Was Trump Actually Dangerous?

I talked with progressive journalist and author Glenn Greenwald about the perception that he was soft on Trump's authoritarian tendencies.

As part of my effort to understand the political reordering, I wanted to talk with progressive journalist Glenn Greenwald.

A harsh critic of George W. Bush’s foreign policy, Greenwald has become a regular on Fox News. During a recent conversation, I asked him about the perception that he was soft on Trump (this transcript was lightly edited for clarity):

Matt: From where I'm standing, we had decent, honorable, Republican presidents, and then we got to Trump—and that's when you decided that you kind of like him… I feel like from my standpoint, that Trump has authoritarian tendencies, which is something I would think that someone who has libertarian sensibilities wouldn't like. My perception is that you are more favorable to Trump than you were for Obama, and Bush. Am I right about that, or am I wrong?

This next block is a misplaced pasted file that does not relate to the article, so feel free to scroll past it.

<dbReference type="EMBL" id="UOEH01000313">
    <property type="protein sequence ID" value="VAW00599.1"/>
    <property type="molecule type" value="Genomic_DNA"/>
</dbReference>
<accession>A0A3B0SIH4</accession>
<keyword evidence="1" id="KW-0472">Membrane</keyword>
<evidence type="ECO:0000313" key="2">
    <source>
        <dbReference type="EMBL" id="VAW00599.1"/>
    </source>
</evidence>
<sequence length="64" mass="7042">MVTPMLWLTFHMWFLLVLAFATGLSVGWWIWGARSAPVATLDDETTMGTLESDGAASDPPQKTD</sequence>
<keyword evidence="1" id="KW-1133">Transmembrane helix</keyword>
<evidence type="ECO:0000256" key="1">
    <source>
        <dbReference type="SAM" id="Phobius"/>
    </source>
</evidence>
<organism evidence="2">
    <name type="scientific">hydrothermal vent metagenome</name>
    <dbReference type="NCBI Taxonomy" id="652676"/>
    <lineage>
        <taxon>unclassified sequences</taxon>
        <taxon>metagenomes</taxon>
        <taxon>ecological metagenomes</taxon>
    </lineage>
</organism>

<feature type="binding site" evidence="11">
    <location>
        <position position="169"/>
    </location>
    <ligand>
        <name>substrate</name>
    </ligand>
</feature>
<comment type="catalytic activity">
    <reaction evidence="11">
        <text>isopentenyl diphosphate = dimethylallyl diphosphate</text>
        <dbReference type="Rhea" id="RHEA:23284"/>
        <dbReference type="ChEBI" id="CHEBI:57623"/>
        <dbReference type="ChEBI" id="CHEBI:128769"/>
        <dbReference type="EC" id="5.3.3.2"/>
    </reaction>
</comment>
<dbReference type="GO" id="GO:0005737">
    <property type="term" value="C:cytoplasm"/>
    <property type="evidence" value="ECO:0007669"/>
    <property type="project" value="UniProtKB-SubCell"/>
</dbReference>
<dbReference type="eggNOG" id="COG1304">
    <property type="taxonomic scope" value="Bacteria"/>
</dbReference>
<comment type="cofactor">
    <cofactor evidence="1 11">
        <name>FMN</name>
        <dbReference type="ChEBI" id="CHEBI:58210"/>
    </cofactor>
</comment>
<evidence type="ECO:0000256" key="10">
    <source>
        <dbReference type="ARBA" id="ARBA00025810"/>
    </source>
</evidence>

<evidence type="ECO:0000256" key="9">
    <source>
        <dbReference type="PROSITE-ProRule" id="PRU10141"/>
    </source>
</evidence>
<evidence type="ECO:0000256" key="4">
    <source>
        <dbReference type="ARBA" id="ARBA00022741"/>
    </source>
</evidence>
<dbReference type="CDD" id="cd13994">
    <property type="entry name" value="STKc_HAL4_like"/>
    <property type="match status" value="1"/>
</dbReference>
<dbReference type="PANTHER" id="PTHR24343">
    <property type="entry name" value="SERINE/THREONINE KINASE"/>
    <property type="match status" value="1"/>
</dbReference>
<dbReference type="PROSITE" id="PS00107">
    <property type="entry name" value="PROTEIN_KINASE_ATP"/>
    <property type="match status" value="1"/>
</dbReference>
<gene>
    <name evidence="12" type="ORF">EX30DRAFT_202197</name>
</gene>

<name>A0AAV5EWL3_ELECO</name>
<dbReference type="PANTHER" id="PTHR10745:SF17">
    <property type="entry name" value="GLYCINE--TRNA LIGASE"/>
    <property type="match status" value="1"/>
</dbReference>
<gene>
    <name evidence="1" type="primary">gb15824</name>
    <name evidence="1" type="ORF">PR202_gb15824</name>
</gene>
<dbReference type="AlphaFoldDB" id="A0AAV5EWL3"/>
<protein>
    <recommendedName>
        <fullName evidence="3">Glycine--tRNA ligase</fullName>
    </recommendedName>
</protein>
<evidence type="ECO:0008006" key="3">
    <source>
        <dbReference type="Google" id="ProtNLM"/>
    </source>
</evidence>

Glenn: No, I don't think that's quite the right way to frame how I view Trump. Let me just back up a little bit and say that, when Ron Paul ran in 2008, and 2012, I was often accused of being sympathetic to him as well. …So it's not like my heterodoxy on these issues came out of nowhere, just like I don't think this split on the right came out of nowhere. And as far as Trump is concerned, I think what is so misunderstood about, at least my posture towards Trump, is there's a huge difference between what a politician would like to do—or says they want to do on the one hand—and what they actually are capable of doing on the other. So if you were to say to me, “we're in a world where Donald Trump has dictatorial powers, there's no institution that can oppose him, nothing can limit or constrain what he will do whatever he wants to do, he'll be able to implement without any tension or pushback,” I would consider that deeply alarming. But that's not the world we live in. The United States is this, you know, rock of stability. I know people don't like the term “deep state” …[but] what they're designed to do above all else is preserved status quo stability to prevent radical change from taking place in United States. And I never thought that Donald Trump was anywhere near disciplined or committed enough to battle them and overcome them and implement these often crazy things he was saying on Twitter or in speeches and the like. And he didn't. There was this huge breach between things he was saying and the things that the administration actually ended up doing. I think, you know, his talk about Russia and Putin that scared a lot of people is a great example where his administration actually was more confrontational toward Russia than Obama was by doing things like sending lethal arms to Ukraine. So I looked at Trump, not as what he presented himself as being or what he would have liked to have done, but as what I viewed him as what his actual impact was on our political landscape. And I think he was often disruptive in positive ways. He taught the right to be skeptical and hostile toward [the] CIA and security state interference in our domestic politics. He questioned things like NATO and regime change wars, which I think is a very healthy debate to open up. And I just think the general way in which he was disruptive. Pointing out, the inherent corruption in the prevailing ruling class in DC, was healthy, even though I recognize that all the things that you see in terms of his grave character flaws, and, you know, the flirtation that he has with a lot of dangerous ideas. The reality was, he was a very weak president, who was able to implement very little of that, which is why I think he didn't scare me, as much as he scared a lot of other people. [Emphasis mine]

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